Saturday, 8 May 2010

Cave Paintings: Kakadu Dreaming

The Kakadu National Park is located in an area covering 20,000 square kilometres of some of the most breath-taking scenery in the world. This is a photographer's dream because of the palette of the six seasons in all their magnificent splendour that occur every year against the backdrop of the horizon stretching into infinity. In the fresh-water mangroves, billabongs, open woodlands, floodplains, wetlands, shady paperbark forests, rivers, waterfalls and the ancient sandstone escarpments. The fact there is rock art dating back over 45,000 thousand years is testament to the Australian aboriginals' spiritual connection to the land. Therefore this is one of the oldest cultures that have lived and thrived in this diversity of landscape and habitat into the twenty-first century. The flora and the fauna is not only ancient but in some cases are just specific to this country. Flocks of birds fly in from the northern hemisphere to escape their winter landscape to bask in this comfort zone along with over a third of Australian birds also living in the Bubu Wetlands with a similar purpose of survival. There is also the sense of the bizarre as the Lotus bird appears to walk on water like the divine. In search of food in the Magela floodplains, freshwater mangroves and billabongs adorned with the sacred blue lotus blossoms which not longer exists in Egypt.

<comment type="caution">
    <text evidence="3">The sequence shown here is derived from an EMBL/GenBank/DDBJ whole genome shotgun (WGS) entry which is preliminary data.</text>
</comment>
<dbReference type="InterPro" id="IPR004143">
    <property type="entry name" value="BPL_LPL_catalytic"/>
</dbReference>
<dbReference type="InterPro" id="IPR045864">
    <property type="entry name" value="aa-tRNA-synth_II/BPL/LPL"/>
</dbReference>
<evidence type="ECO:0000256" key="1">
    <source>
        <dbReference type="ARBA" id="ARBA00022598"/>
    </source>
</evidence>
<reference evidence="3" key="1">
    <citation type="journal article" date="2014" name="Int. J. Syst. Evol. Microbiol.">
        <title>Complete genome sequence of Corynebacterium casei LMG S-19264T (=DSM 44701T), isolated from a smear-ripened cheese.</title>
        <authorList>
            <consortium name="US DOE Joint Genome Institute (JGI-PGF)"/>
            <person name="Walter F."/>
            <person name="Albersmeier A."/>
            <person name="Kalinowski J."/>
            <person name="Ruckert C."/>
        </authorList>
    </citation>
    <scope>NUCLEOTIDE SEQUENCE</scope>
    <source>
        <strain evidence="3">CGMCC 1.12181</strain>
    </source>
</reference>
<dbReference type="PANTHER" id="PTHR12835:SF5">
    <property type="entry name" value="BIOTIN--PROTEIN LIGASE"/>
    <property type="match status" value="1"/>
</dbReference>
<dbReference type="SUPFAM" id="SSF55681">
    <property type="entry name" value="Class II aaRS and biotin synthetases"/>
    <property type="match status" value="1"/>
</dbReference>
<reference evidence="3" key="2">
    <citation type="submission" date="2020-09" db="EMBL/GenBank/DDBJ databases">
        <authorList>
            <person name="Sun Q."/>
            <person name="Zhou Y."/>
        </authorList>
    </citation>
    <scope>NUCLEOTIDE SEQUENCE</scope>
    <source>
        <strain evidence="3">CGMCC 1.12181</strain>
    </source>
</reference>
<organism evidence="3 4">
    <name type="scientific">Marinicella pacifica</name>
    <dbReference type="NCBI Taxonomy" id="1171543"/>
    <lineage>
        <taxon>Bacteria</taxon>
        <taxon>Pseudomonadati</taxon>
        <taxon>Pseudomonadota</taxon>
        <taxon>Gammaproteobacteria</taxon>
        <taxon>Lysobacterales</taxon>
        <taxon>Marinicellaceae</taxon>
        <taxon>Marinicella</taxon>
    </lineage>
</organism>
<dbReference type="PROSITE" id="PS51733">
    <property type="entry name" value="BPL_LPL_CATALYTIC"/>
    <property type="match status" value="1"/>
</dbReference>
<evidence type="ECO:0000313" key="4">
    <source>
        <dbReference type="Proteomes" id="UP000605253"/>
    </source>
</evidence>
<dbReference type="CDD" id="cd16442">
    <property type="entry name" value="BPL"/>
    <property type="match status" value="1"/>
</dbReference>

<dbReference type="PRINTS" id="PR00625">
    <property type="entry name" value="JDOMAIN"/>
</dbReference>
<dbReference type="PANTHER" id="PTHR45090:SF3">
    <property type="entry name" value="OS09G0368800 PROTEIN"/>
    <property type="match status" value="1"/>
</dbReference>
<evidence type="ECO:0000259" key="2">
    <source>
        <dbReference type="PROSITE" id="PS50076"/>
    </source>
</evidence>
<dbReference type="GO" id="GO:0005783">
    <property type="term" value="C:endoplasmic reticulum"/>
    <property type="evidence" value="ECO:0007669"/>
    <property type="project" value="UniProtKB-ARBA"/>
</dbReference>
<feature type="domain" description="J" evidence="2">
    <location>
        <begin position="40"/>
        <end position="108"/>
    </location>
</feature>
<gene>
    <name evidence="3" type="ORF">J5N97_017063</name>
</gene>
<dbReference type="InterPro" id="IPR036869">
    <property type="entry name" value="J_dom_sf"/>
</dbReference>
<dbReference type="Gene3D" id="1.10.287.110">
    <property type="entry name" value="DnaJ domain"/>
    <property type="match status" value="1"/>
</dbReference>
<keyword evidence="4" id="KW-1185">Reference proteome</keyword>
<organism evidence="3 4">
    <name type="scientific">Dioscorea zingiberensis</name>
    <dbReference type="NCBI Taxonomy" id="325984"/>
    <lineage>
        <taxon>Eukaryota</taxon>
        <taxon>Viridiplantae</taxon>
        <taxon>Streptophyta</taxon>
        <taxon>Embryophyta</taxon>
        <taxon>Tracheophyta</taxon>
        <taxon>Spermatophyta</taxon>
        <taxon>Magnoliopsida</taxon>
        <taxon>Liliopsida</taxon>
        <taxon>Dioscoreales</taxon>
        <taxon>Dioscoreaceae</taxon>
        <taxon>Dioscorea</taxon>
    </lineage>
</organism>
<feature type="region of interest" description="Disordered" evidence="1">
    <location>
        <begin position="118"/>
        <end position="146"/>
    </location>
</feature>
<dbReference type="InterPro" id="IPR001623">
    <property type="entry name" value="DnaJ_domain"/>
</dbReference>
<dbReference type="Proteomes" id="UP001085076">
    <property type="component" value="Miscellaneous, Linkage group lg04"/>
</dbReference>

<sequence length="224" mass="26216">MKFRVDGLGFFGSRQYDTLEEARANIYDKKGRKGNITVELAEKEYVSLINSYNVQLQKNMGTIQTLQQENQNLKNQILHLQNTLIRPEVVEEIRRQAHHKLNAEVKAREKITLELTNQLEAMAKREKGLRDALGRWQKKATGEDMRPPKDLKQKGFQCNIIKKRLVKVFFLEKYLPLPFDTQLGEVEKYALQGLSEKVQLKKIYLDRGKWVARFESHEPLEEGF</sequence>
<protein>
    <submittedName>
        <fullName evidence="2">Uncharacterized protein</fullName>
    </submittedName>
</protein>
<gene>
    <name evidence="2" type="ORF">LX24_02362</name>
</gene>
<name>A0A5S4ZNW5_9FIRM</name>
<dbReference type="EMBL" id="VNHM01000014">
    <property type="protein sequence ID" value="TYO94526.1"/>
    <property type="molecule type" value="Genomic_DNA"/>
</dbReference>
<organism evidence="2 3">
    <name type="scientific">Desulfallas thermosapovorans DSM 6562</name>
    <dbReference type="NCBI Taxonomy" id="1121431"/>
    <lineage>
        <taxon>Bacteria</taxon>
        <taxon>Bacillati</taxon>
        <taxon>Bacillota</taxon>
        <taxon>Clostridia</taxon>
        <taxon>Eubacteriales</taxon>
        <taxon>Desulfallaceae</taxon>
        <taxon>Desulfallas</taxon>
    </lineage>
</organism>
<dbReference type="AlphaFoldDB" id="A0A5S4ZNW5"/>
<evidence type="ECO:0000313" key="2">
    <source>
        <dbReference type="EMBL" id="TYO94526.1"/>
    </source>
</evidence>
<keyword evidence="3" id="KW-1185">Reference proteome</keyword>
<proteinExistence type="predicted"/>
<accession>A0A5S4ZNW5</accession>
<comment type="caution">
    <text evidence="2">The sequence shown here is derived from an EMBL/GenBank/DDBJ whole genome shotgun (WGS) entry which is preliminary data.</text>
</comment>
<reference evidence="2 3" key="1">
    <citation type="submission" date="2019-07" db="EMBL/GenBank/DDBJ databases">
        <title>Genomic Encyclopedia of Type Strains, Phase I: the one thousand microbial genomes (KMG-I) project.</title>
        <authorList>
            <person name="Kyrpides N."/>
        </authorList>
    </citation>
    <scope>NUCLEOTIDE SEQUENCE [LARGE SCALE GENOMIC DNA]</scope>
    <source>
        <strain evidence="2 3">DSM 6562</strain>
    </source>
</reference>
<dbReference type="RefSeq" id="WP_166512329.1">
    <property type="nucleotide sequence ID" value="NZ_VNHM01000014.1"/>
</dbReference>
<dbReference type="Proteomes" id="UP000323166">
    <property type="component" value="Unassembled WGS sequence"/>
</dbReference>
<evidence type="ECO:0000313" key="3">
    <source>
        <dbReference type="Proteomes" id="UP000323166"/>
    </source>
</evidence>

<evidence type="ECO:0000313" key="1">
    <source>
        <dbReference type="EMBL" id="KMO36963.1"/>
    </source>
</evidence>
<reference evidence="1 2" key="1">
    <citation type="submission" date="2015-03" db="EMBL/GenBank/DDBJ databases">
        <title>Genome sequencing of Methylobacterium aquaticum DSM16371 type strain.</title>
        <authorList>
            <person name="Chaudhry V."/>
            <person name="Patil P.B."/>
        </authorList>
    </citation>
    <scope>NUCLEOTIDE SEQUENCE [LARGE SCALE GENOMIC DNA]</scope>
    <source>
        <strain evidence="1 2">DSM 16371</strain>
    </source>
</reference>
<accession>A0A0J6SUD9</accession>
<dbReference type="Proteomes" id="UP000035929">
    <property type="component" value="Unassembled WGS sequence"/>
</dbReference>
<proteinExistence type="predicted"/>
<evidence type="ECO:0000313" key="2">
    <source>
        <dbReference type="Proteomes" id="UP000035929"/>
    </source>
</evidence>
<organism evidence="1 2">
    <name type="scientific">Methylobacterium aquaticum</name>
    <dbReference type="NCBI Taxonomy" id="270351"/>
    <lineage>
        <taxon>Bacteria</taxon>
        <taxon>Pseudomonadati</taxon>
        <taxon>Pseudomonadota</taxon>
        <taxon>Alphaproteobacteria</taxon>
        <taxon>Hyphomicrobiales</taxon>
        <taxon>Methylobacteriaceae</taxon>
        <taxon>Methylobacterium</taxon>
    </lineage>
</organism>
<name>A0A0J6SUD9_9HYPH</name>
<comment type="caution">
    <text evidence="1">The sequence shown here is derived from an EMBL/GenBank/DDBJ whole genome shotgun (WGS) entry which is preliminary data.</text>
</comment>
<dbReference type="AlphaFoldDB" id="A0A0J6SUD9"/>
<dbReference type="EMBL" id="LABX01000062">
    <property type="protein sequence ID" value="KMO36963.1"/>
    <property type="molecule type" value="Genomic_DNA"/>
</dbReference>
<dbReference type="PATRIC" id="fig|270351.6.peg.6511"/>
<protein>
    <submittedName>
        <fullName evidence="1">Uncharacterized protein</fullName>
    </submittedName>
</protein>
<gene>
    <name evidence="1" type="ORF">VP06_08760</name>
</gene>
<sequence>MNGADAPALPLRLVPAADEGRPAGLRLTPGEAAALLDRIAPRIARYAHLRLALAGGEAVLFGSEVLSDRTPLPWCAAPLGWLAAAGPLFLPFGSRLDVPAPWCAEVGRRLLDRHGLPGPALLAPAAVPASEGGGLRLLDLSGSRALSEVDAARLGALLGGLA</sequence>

Cave Paintings: Kakadu Dreaming (text)
copyright © Marjorie Savill Linthwaite 2010
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